In Australia, knowingly opening mail not addressed to you is a Commonwealth offence.
So, you would think the same privacy protections were in place in the online environment.
Revelations published by The New York Times has put Facebook back in the spotlight for allegedly giving extraordinary access to user’s personal data to some of the 150+ companies it has partnered with such as Netflix and Spotify.
Shares of Facebook Inc. recorded their largest single-day percentage drop since July in the wake of these new revelations, according to Reuters.
Facebook’s shares dropped 7.25 per cent, taking losses for the year to about 24 per cent.
This is the latest blow to the diminishing levels of trust users have for the social media giant.
In 2015, the first reports of Cambridge Analytica harvesting Facebook user’s data for political purposes surfaced, which exploded into a US Congressional Hearing about the company’s privacy policies in April 2018.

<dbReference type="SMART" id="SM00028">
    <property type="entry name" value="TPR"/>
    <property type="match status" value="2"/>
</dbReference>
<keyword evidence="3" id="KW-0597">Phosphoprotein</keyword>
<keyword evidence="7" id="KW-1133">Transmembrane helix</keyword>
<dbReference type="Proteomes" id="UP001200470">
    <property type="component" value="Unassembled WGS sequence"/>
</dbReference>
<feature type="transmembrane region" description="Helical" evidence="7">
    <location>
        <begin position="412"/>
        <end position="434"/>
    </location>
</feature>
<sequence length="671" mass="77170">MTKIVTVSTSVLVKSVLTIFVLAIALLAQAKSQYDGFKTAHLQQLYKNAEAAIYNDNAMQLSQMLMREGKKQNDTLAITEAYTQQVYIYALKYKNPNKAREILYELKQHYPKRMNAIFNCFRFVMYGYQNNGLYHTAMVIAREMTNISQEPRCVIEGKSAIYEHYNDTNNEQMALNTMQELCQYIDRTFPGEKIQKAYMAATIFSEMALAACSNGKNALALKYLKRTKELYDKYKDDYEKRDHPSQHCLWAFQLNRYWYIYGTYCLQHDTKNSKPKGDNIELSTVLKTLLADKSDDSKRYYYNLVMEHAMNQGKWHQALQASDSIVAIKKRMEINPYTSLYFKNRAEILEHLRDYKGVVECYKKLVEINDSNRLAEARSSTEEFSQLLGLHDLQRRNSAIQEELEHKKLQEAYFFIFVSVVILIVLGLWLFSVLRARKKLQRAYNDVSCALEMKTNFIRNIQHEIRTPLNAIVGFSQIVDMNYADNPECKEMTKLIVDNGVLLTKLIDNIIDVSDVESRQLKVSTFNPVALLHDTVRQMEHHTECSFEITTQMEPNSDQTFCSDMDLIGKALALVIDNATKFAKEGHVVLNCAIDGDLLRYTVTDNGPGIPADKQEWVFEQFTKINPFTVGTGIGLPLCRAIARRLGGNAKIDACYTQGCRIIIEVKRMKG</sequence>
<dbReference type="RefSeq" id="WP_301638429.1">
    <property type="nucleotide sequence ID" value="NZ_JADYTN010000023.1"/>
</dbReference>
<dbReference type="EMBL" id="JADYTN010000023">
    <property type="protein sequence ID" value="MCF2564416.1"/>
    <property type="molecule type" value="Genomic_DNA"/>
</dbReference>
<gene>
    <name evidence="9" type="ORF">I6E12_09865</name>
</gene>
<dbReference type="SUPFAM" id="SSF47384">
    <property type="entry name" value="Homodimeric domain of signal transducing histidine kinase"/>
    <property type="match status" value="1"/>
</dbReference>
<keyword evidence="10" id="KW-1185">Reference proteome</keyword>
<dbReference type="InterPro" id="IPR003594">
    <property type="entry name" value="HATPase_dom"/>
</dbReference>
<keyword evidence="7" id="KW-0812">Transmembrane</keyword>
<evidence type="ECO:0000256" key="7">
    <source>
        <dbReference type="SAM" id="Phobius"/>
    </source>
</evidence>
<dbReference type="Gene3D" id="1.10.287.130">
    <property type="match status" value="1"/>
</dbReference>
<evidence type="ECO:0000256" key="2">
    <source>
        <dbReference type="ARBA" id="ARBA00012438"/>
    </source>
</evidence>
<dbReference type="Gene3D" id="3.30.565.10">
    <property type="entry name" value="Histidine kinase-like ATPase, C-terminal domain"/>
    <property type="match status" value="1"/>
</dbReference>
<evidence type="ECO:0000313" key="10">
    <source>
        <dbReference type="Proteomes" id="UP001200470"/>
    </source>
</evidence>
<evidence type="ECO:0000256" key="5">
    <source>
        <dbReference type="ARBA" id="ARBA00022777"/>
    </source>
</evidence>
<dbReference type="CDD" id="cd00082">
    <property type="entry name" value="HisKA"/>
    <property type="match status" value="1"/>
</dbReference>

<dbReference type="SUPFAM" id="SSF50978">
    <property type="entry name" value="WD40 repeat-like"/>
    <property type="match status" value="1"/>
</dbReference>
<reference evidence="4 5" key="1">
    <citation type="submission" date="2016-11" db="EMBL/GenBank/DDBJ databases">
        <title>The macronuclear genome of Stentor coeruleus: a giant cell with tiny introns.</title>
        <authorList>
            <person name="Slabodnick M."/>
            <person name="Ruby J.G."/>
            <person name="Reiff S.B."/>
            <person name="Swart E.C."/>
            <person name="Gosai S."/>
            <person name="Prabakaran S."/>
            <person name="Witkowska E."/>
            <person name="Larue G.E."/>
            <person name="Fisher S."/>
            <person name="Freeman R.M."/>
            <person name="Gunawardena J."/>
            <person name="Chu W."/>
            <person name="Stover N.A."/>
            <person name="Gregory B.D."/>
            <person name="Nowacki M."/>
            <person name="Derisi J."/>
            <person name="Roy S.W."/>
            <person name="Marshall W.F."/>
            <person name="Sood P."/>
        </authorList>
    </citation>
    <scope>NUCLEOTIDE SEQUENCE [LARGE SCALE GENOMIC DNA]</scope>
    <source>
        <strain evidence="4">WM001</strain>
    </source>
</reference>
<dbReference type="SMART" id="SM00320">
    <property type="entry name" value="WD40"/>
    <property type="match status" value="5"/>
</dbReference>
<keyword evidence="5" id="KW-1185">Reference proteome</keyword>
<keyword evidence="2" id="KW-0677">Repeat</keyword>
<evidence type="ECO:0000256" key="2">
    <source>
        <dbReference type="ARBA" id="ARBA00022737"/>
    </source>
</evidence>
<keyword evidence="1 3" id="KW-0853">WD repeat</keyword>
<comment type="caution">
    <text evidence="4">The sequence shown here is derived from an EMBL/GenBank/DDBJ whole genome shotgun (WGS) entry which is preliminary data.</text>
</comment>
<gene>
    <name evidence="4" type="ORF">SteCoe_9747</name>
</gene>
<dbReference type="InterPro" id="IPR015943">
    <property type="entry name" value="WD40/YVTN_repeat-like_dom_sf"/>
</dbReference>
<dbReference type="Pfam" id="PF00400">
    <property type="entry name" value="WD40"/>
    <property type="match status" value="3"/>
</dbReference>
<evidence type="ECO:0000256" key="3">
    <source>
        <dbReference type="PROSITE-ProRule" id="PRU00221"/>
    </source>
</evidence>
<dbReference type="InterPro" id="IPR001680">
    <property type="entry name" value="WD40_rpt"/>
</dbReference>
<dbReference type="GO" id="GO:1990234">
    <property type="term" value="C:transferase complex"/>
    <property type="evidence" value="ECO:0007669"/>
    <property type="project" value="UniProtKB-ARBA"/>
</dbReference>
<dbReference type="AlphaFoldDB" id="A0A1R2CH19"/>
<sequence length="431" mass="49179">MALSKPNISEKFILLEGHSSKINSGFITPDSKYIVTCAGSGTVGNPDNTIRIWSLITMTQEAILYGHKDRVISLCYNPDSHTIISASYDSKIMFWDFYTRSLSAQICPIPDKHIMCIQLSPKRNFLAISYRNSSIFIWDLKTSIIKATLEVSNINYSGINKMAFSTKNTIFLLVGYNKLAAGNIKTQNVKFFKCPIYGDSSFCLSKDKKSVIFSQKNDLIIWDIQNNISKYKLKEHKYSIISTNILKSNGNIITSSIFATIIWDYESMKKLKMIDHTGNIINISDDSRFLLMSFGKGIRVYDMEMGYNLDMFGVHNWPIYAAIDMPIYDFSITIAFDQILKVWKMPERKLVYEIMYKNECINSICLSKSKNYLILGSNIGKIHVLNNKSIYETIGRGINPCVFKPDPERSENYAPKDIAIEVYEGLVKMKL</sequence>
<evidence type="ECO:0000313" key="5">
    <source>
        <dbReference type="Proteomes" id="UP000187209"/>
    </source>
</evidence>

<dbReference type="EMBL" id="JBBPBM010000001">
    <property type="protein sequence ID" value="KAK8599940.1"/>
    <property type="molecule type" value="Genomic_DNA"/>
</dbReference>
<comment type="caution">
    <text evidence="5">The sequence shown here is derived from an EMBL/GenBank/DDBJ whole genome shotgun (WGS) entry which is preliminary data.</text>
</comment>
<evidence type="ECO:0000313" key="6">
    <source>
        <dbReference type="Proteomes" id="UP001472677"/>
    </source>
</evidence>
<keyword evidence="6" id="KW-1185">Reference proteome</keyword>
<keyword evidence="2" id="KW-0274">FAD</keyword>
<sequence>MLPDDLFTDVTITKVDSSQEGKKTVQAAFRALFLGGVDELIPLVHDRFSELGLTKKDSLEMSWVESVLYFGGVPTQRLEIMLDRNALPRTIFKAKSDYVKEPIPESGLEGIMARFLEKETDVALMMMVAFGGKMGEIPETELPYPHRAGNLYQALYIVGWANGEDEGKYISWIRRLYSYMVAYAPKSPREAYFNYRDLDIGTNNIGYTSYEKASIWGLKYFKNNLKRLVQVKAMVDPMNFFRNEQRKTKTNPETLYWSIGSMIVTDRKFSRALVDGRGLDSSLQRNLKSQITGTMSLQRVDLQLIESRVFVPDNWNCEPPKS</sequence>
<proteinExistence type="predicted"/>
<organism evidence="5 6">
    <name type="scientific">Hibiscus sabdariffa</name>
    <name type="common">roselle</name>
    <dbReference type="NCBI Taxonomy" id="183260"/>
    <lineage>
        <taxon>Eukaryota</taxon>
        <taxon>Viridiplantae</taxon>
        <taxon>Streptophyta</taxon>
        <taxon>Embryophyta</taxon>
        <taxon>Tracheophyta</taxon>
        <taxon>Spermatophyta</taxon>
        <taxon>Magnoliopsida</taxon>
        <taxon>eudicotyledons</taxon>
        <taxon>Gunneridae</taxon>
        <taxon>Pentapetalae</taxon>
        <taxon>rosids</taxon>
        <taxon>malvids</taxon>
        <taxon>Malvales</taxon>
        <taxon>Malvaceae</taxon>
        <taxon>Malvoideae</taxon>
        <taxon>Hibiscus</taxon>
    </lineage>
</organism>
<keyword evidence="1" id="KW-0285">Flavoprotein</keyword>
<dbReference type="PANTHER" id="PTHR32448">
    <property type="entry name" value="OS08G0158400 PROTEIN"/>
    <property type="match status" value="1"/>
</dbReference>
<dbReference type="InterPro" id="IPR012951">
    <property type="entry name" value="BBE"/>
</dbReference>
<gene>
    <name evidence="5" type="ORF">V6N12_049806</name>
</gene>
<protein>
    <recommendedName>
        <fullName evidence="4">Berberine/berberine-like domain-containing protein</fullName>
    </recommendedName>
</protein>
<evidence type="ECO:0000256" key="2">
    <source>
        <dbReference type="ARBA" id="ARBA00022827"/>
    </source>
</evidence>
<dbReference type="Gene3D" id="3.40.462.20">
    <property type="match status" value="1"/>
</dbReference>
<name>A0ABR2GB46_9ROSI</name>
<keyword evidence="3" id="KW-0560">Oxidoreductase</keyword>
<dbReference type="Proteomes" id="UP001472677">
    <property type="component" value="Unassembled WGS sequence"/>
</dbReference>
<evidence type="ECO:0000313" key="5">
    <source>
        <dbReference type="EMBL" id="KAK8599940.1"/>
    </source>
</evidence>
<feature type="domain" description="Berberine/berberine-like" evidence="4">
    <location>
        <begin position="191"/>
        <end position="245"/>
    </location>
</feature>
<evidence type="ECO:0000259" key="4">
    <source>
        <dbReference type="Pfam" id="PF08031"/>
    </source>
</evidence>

“Keeping people safe, will always be more important than maximising our profits,” Facebook CEO Mark Zuckerberg told European Leaders in May 2018.
Personal data is one of the most valuable commodities in the digital era, and few companies have more in stock than Facebook.
According to the NYT, spokespersons for both Netflix and Spotify said they were unaware of the broad powers that Facebook had granted them, referring to their ability to read, write and delete personal messages.
A spokesperson for Netflix told the newspaper that it only used the access to allow users to directly recommend movies and shows to their friends.
Netflix never asked for, or accessed, anyone’s private messages. We’re not the type to slide into your DMs.
— Netflix US (@netflix) December 19, 2018
Amazon, Yahoo and Microsoft are also key companies embroiled in the revelations of privacy invasion.
Watch the video above for more on the latest Facebook scandal.